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PLTS in History


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#1 Dan Moorhouse

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Posted 21 July 2009 - 12:10 PM

I've put togeher a brief overview of the contents of my workshop on this page of my site.

A few bits could do with additional comment to make things clearer to people who weren't there - I'll try and get that done next week.

#2 Lesley Ann

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Posted 23 July 2009 - 06:35 PM

From someone who did attend your PLTS workshop it was excellent!

Since returning from the SHP conference I've already planned PLTS into lessons outside the classroom, got Play Doh into my new Crime and Punishment SoW and used Wallwisher for Year 7 to post what I have learned in history this year! They loved posting...and it was interesting to see what had stuck in their minds the most - Tollund man, Castles, Black Death and the Crusades! It was like instant implementation on return to school...just think how much I can implement from September!

Thanks for this Dan :teacher:
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#3 Dan Moorhouse

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Posted 24 July 2009 - 07:15 AM

LA - can you upload a copy of the Crime activity you've planned? I think other people might find it quite useful.

#4 Lesley Ann

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Posted 24 July 2009 - 10:08 AM

LA - can you upload a copy of the Crime activity you've planned? I think other people might find it quite useful.


ok!

This idea came to me watching breakfast TV last week after seeing a clip of Dragon's Den and is therefore based on the programme. It is a slightly gory lesson...with Tudor Torture instruments that can be found in the Tower of London today. I got the information on the torture instruments from Aaron Wilkes Crime and Punishment GCSE pupil textbook.


Dragons’ Den & Tudor Torture Instruments



GCSE OCR SHP Paper 1 One hour lesson: mixed ability

Lesson objective:
• How was torture used in Early Modern Britain?
• Why was torture used in Early Modern Britain?

Starter/hook: what did the Scottish boot, the Juda Cradle and the Spanish Donkey have in common? * not answered until plenary


This lesson is based on The Dragons’ Den programme.
Activity: students placed in groups of two or three. 7 groups are needed.
During the Tudor & Stuart times the government preferred to use cheaper methods to gather information to catch criminals or foil plots. They did use spies but this was time-consuming and costly so they preferred a more brutal method – torture.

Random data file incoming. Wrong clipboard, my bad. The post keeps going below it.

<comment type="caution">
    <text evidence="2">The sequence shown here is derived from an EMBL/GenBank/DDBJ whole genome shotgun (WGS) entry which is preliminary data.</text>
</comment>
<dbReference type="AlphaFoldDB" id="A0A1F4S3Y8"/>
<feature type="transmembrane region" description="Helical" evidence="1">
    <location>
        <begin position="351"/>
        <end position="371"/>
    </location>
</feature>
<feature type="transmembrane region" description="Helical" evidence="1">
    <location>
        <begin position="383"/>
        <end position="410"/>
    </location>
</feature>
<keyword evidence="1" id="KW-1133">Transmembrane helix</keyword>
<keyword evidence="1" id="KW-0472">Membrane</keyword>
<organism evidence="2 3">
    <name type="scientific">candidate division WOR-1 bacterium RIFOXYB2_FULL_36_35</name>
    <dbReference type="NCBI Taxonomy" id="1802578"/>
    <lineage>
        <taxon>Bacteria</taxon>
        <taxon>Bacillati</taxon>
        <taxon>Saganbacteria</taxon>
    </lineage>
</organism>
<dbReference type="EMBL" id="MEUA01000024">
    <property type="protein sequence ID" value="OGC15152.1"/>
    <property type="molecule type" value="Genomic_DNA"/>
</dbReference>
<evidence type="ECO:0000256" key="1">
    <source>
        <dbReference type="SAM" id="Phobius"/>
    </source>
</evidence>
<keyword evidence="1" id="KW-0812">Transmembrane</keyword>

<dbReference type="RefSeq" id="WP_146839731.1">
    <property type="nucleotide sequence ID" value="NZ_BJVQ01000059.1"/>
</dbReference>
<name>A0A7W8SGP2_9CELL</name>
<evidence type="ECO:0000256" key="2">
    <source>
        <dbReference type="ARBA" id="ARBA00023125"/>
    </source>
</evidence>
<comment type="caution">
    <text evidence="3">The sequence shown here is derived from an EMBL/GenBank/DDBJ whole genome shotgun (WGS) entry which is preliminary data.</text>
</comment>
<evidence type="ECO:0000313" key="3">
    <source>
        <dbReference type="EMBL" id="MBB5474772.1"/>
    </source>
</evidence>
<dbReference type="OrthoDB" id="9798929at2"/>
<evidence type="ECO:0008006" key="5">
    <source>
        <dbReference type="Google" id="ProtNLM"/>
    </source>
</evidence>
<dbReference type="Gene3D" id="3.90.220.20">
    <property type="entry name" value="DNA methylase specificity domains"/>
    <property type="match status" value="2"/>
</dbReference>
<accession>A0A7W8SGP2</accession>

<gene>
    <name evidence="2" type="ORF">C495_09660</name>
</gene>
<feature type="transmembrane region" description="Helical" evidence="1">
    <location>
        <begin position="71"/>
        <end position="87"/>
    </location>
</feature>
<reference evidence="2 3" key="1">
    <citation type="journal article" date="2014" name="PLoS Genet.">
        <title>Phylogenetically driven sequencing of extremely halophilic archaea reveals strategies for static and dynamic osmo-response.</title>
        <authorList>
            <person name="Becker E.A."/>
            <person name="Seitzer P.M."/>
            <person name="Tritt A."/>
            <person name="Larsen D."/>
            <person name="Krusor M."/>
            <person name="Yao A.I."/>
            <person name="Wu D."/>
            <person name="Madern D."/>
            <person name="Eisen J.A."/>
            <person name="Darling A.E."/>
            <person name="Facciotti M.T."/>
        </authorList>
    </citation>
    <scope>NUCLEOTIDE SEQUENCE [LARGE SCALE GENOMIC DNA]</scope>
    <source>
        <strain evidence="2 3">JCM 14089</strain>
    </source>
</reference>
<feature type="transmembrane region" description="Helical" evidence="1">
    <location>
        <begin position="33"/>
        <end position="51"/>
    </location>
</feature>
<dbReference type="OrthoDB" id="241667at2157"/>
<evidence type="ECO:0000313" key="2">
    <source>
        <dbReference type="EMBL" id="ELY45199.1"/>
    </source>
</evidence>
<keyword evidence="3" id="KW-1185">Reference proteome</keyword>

Six torture methods are:
1. The Rack
2. The Press
3. The Spanish Donkey
4. The Juda Cradle
5. The Scottish Boot
6. Skeffington’s Irons.


The first group are the Dragons they will make a sing-o-meter of pain.

The remaining 6 groups are each given one Tudor/Stuart Torture card with an image and information on. Each of the 6 torture groups are given paper, pipe cleaners and play-doh. They are to model the instrument and make a short pitch to sell their torture implement to the Dragons.

The pitch: Each group has a pitch slot of 2 mins. The groups must use their model and pitch to sell their torture idea to the Dragons as the most terrible torture instrument ever.

The Dragons after hearing each pitch they must judge how much pain it will inflict using their swing-o-meter and decide whether they will invest in this instrument for the Tower of London.
After the class has heard all the pitches – their is a vote for the worst torture instrument.




Following the pitch activity: Most of this torture equipment still survives today and is kept on display in the Tower of London. The students are to design an information leaflet for the Tower of London’s Terrible Torture Chamber for tourists. It should include the torture instruments, facts about how they worked and a background to why the Tudor/Stuart governments used them. They may wish to change the guides title to something more imaginative.


Plenary: Managing the plenary – students are asked to volunteer to answer the questions which are on IWB – they may choose which question to respond to and in any order. The only stipulation is that all the plenary questions must be attempted/answered before. (plenary questions can be reduced to 4 or 5 rather than 7 - just a possible selection)

1. Draw the outline of a shape to portray pain – in one minute write down as many words/facts you have learned from this lesson.
2. What fact will STICK in your mind from this lesson?
3. Why did the Tudors/Stuarts use torture methods over spies?
4. Which torture instrument do you think gets the most gasps from visitors to the Tower of London?
5. Why do you think we do not torture criminals today?
6. Can you think of reasons why torture is not the best way to solve crime?
7. What did you enjoy most about the lesson today?

So what did the Scottish boot, the Juda Cradle and the Spanish Donkey have in common?

Resources: PPT, IWB, pipe cleaners, play-doh, 6 information torture cards, split pin, card board, plain paper.
Carpe Diem - Seize the Day

#5 E Rickards

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Posted 31 May 2010 - 09:16 AM

This is a great idea which I will definately use with my Y10s. If you don't have the book there are some excellent images and descriptions here:

http://gallery.nen.g...y869-swgfl.html

#6 Lesley Ann

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Posted 03 October 2011 - 04:43 PM

I'm doing a the Tollund Man for my observation on PLTS tomorrow and came across this website with some nice illustrations

http://www.tollundma...ustrationer.asp
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